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CHAPTER VI (continued)
Steinbeck ends the chapter with a description of the sad return of Kino and Juana to their native village. Not only do the old people who actually saw them return remember it, but also the younger ones whose fathers and grandfathers told them about it. The event truly involved everyone in the village of La Paz.
It is late afternoon when the couple returns to La Paz (ironically, La Paz is Spanish for peace). Walking side by side, Kino carries the rifle and Juana supports Coyotito's body in a bundle over her shoulder. Juana is "as remote and as removed as Heaven," while Kino is "as dangerous as a rising storm."
You will recall that, earlier in The Pearl, Juana walked behind her husband. Now they walk together, side by side. What do you see in this new sign of equality? Is it an indication that they are now removed from the old system that has oppressed them? Or is it a sign that they are no longer a part of their ancient Indian culture?
Kino and Juana walk through the town as if it weren't there. Passing the ruins of their burned hut, they proceed to the water, where Kino takes the pearl, looks into it, and sees evil faces peering at him. The pearl has become ugly, "like a malignant growth." Kino asks if Juana wants to throw it, but she tells him to do it. With that, he flings it into the Gulf, where it splashes in the distance, then drops to the bottom, its music fading away to nothing.
NOTE: SOME CONCLUSIONS
It is bitter irony that after all Kino suffers to keep the pearl, he throws it back into the ocean, where it is lost forever. How can we understand why Kino does this and what the meanings of this story of the poor fisherman might be?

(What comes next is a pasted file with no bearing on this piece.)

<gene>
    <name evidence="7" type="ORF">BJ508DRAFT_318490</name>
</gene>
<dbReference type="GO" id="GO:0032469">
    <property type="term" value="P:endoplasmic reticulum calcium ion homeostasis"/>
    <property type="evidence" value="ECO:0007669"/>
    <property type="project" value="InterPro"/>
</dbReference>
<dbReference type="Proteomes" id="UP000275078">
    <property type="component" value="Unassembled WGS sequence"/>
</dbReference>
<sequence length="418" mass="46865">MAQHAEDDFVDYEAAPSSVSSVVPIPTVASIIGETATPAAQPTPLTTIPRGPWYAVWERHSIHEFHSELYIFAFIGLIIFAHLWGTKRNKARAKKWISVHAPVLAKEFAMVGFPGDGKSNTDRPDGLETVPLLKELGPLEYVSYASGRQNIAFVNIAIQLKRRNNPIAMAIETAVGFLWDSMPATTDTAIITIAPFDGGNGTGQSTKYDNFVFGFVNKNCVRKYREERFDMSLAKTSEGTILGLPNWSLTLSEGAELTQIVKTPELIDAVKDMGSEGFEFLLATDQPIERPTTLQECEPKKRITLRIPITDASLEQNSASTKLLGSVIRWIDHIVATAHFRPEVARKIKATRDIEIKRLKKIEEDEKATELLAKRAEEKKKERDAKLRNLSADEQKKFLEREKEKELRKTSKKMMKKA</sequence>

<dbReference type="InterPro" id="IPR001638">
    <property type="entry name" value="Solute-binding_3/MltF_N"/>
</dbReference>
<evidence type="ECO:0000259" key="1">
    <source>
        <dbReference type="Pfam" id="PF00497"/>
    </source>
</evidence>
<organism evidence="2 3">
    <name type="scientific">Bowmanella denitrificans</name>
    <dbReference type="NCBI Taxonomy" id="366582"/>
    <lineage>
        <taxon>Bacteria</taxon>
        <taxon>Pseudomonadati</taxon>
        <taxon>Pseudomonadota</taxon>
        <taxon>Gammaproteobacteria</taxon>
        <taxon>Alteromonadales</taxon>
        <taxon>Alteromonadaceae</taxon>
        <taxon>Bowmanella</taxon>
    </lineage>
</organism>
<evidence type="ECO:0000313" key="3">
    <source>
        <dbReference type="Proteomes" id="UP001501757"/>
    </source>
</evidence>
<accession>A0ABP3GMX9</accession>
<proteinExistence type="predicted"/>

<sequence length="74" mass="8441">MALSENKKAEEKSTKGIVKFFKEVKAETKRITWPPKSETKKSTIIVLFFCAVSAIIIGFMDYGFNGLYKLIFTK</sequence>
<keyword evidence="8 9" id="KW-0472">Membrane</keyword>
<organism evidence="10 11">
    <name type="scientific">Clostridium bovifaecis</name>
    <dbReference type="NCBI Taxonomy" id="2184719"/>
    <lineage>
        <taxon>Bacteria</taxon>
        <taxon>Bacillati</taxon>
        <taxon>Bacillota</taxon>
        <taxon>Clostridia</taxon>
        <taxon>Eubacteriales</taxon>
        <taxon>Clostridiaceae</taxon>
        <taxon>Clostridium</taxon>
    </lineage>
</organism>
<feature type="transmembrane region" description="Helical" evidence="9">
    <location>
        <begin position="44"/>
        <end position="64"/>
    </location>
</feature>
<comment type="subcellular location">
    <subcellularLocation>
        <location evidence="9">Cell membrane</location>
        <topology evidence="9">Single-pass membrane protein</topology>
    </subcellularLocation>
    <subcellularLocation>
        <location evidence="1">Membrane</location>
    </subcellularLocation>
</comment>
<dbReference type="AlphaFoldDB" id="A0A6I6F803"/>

Does Kino throw the pearl away because he feels guilty, as some readers
suggest? If this is so, then Kino must feel that he has been greedy and
that his greed has caused the death of Coyotito, all the other deaths,
and much pain and suffering. The original version of the legend was clearly
a warning about greed. Can you see a parallel warning in Kino's final
We know there is rage in Kino at the end, because Steinbeck uses images like "a rising storm," "a tower of fear," and "a battle cry" in his description of Kino's return. Do you think Kino throws the pearl away as a gesture of rage and disgust? Has he learned that Indians are not allowed to dream? Is the gesture a last protest against social oppression?
You might also conclude that Kino's new understanding stretches even further than the boundaries of his own social system. It was not only the pearl buyers and the doctor and the tracker with the horse who betrayed him. Indians also worked against him. (He had to beg his brother for one day's refuge!) It is possible that Kino at the end looks with disgust at humans in general, regardless of social position. From this point of view, the novel seems to be a depiction of the universal weakness and selfishness of people.
Still another conclusion is that Kino's tragedy was not so much a victory of evil over good as it was a natural phenomenon. Throughout the novel, Steinbeck has used biological comparisons to suggest that no event happens to an individual alone. The natural order-of ants, fish, scorpions, and men-is a predatory one, and Kino just happens to get caught in it. Kino's action might suggest that he is submitting to the inevitability of the natural (and social) order-to his fate.
There is no single answer. The meaning you take from this story of the fisherman and the pearl will depend on how you see Kino and on how you interpret the meaning of the pearl, on your own experiences, and on many other factors. Steinbeck does not point dramatically and conclusively to one interpretation. Some readers have seen this inconclusiveness as a weakness in the novel. Perhaps The Pearl is not conclusive, but it does serve as a kind of record of the conflicts experienced by people-conflicts within themselves and with the systems under which they live.